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The Politics of Madness
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Table of Contents

1 Introduction: The English Asylum and its Historians 2 The Origins of the Asylum 3 The Asylum and the British State in the administration of pauper lunacy, 1845-1914 4 The Ethos of Treatment, Care and Management at the Asylum, 1845-1914 5 Journey to the Asylum: Residence, distance and migration in admissions to the Asylum, 1845-1914 6 Community, Friends and Family: Asylum, Lunatics and the social environment, 1845-1914 7 Reading the Rules of Domesticity: Gender, insanity and the asylum, 1845-1914 8 Madness and the Market: Occupations, class and the asylum, 1845-1914 9 The Patient Experience of the Pauper and Private Asylum 10 From Asylum Inmate to Outpatient: The remaking of the institutional landscape in the Twentieth Century, 1914-1990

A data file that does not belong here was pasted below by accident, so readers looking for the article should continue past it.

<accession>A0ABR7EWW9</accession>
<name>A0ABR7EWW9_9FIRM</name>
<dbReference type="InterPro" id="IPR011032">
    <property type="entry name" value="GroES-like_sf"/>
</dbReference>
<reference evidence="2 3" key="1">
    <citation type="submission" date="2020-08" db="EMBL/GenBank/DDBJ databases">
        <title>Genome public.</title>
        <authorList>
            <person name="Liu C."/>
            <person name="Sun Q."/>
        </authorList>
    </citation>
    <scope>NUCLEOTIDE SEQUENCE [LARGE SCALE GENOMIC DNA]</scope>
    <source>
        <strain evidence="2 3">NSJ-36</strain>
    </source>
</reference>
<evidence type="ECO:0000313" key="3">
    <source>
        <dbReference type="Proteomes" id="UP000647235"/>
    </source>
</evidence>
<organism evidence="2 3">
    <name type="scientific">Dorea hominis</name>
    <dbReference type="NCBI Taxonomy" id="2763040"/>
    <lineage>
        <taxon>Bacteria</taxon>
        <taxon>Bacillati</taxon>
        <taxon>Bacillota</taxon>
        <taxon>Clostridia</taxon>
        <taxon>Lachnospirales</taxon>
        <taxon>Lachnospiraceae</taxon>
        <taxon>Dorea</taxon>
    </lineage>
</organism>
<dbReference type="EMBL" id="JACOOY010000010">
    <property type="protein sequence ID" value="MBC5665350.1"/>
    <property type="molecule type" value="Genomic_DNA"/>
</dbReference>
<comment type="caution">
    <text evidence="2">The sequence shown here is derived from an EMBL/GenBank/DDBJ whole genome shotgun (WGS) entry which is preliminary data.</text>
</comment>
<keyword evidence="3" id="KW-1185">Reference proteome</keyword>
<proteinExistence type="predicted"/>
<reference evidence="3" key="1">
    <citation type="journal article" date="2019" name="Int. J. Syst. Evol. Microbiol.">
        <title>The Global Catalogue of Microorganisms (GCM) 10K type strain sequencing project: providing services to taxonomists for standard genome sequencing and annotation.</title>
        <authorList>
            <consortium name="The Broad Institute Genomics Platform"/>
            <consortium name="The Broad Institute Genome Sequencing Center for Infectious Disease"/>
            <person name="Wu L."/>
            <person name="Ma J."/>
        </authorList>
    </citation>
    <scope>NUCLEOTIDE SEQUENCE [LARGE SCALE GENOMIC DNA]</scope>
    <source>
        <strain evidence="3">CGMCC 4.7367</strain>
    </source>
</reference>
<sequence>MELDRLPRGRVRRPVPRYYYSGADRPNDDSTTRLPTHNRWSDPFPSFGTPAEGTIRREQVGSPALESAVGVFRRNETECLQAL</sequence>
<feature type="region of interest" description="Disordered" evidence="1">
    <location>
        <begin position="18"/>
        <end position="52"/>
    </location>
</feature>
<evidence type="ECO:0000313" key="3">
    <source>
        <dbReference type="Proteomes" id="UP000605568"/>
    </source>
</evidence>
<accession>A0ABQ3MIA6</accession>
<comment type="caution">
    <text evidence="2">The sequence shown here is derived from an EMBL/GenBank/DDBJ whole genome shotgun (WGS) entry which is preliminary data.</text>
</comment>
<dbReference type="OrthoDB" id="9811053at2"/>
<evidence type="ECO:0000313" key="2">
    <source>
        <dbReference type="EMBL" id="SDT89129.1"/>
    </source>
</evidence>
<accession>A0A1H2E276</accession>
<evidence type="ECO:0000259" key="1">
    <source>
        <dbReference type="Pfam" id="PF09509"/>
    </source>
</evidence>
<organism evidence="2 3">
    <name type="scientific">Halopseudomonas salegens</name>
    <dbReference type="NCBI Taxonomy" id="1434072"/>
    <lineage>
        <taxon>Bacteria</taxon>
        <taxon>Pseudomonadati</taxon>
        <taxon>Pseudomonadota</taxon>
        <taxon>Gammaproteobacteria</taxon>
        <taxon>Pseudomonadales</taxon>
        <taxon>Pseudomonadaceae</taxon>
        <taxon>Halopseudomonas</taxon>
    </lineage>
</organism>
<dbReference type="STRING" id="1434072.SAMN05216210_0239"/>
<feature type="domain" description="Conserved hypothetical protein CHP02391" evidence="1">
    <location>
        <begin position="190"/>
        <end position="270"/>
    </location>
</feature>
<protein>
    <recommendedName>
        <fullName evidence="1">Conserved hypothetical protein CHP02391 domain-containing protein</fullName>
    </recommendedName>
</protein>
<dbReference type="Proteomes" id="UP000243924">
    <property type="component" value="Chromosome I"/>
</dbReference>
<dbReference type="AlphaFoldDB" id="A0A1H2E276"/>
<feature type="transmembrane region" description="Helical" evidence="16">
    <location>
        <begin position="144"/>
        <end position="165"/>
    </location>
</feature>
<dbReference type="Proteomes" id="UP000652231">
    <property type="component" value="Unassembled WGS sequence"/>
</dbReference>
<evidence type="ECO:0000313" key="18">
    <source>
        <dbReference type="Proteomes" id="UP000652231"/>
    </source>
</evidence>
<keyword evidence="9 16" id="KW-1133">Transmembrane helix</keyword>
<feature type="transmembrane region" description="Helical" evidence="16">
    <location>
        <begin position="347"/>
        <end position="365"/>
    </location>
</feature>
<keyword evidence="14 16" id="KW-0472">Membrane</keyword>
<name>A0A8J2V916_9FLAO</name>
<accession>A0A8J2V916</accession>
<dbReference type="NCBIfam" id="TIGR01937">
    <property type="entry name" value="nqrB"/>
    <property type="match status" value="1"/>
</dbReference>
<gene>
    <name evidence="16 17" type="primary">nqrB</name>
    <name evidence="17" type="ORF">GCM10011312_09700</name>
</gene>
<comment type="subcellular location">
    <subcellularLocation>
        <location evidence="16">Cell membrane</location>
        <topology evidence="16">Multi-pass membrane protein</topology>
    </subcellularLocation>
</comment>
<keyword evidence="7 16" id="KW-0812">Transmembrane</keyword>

Reviews

'The book is rich in findings founded on a strong evidential base and will be of interest not only to historians of medicine and social policy, but also those of gender, society and politics, as well as to historical geographers and sociologists ... An admirable book that should be a model for further contextualized studies of asylums in particular and regional medical cultures more generally that are needed in Britain and Ireland.' - The Economic History Review

`There is no doubt that The Politics of Madness is a major contribution that illuminates both the history of psychiatry and social policy.' - Journal of the History of Medicine

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